There were a few nice surprises with both of these bikes.  The Raleigh’s components were in great shape, and in addition to the Simplex SLJ and the Campy shifters, the prior owner had added a Brooks Professional Saddle (it would have come standard with a B-17).  The original Stronglight crankset has many miles left on it and has the interesting feature of a built in chain guard.  I may use this crankset for my friend’s build since he’s going to be commuting in his work clothes.  The headset and bottom bracket are also original and very nice and will be re-used.

Brooks Professional Stronglight with chainguard Stronglight Bottom bracket

Sadly, the Viner had most of its original Campagnolo parts stripped off.  Fortunately, though, the crankset and rear derailleur were left undisturbed:

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The Viner also had a good wheelset – Maillard sealed hubs on Weinmann concave rims with stainless steel spokes – 36 front and rear.  That seems like a much more robust wheelset than I would have expected, and the wheels will come in very handy for other projects that may come along.  The bottom bracket fixed cup was in really tight.  It is shown above with my removal tool still attached.  Of course, it did help to finally figure out that the BB was Italian, so the fixed cup goes the OTHER way…

 

4 thoughts on “A 1970’s Raleigh Gran Sport and a 1980’s Viner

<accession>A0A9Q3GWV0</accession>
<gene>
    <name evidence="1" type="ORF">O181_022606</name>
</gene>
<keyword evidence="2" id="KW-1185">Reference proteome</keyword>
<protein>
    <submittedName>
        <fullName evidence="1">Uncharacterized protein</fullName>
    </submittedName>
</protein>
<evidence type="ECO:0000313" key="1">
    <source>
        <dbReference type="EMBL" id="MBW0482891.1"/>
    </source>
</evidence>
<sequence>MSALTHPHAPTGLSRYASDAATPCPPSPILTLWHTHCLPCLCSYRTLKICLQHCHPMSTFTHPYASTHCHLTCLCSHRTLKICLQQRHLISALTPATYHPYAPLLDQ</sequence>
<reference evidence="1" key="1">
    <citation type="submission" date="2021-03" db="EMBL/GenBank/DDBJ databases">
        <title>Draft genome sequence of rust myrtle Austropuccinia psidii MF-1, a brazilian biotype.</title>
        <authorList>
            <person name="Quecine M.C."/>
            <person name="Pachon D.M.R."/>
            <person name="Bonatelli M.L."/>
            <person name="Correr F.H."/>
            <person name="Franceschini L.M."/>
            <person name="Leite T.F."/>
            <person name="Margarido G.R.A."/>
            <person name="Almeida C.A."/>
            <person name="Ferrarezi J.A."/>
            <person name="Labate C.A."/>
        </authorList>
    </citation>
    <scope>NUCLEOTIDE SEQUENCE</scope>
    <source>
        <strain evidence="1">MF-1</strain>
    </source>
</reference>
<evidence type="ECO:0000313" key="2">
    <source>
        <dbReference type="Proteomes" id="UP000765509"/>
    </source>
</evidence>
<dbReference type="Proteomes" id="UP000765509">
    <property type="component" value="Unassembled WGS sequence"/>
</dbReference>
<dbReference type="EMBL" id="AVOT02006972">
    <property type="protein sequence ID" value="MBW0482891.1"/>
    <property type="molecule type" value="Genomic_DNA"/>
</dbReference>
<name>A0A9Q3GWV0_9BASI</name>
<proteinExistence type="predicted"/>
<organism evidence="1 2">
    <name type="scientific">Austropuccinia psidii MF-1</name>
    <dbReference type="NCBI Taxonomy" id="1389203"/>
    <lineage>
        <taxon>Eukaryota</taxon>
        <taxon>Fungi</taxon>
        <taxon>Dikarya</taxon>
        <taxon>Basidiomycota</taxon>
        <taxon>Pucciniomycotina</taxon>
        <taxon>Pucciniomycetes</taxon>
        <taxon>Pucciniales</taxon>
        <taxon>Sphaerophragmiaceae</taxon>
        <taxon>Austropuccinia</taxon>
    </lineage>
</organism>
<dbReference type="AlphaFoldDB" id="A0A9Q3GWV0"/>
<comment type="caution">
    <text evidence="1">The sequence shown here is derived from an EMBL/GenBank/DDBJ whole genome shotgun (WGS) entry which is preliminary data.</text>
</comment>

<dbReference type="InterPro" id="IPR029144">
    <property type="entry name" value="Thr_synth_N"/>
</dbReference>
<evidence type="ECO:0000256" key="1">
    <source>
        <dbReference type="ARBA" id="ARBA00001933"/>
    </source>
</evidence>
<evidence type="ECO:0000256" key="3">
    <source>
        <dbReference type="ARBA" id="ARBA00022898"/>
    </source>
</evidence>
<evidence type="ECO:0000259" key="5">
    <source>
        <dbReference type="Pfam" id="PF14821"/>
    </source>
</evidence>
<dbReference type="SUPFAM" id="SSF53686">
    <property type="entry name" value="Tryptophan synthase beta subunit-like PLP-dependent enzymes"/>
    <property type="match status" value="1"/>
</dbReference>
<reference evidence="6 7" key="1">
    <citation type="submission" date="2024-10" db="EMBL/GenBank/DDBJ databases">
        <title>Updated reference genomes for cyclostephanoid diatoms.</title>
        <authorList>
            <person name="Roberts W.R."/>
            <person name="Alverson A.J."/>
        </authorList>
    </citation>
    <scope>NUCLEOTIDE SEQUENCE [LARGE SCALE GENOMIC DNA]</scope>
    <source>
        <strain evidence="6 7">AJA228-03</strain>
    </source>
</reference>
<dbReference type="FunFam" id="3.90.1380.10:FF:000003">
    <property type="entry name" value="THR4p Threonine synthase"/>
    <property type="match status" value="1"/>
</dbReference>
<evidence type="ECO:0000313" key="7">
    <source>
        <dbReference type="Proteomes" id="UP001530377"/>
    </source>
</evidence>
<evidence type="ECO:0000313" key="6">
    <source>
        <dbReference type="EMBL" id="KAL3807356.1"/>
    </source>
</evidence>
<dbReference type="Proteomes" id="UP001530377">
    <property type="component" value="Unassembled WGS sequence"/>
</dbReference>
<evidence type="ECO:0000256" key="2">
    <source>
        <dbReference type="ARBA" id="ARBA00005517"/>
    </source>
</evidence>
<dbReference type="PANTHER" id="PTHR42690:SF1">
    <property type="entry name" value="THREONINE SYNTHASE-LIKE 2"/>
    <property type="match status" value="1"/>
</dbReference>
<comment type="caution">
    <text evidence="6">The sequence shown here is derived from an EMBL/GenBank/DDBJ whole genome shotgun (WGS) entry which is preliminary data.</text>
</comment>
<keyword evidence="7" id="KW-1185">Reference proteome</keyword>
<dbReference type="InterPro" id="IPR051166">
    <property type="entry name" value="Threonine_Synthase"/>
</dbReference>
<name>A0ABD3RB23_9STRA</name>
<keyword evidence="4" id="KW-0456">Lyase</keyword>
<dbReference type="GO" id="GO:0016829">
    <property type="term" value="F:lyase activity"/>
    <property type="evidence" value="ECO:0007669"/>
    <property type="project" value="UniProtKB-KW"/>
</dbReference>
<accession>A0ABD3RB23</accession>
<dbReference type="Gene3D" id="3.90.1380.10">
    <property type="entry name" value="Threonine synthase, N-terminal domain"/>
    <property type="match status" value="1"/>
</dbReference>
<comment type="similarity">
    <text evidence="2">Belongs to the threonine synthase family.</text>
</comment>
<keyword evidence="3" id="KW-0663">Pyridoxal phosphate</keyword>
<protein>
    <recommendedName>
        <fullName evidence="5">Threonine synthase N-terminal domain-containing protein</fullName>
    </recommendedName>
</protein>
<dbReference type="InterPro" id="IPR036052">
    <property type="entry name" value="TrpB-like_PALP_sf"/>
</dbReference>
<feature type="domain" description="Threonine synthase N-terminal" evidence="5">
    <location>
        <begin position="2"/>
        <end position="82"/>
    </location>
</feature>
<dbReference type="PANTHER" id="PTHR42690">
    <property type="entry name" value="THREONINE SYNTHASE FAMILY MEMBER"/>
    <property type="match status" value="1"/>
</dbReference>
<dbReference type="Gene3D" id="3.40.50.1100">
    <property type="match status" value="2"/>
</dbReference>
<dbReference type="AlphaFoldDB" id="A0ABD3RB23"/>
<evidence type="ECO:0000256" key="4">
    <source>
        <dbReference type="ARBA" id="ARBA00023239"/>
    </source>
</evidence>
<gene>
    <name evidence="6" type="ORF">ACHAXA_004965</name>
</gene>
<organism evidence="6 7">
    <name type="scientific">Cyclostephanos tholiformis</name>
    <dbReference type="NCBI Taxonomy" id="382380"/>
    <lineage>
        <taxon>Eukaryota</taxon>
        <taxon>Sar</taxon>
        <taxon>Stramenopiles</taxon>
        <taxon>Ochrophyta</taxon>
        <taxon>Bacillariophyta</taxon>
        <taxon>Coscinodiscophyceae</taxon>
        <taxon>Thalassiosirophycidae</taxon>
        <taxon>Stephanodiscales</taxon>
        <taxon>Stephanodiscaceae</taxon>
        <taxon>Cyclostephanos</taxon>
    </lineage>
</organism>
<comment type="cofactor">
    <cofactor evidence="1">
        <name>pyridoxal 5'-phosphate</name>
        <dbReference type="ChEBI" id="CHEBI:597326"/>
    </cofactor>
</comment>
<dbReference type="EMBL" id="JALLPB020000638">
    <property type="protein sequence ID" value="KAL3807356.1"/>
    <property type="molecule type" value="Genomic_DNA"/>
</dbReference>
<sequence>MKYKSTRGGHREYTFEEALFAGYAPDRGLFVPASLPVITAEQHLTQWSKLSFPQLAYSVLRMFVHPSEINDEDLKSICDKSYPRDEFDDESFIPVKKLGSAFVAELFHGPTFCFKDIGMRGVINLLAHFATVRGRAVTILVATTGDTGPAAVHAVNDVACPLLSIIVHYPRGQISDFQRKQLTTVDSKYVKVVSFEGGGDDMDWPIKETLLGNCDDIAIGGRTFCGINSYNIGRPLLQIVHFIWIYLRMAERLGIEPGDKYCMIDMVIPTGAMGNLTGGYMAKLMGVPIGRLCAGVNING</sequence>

1. The Gran Sport is a real gem. I’m refurbishing a late 70s Peugeot UO-10 for a friend: Normandy hubs, Rigida alloy 27-inch rims, the better quality Simplex derailleurs and shifters. I’m not sure of the model but they’re mostly metal. French stem, Mafac brakes. The biggest challenge was the Stronglight cotterless crankset. Fortunately, I have a friend who is an experienced bike mechanic, and he happened to have the proper crank puller, which is 23.4mm, I believe. I got the left-side cup off, no problem, but the fixed cup wouldn’t budge. I was expecting French threads. After a round of grunting and cursing, I decided to try a spare English cup on the non-drive side, just for the heck of it. Sure enough, it threaded right in. With help from my special Sheldon Brown bottom bracket tool, the left-threaded fixed cup came off easy as pie. Apparently this bike was manufactured during the transition period when Peugeot had begun to join the rest of the world. When I started in on this project, I warned my friend that weird French sizing could make finding replacement parts a challenge. For instance: The pedals are French threaded. Fortunately, the races on the hubs, headset and bottom bracket were all in great shape. She’s super excited, and this should be a nice vintage ride.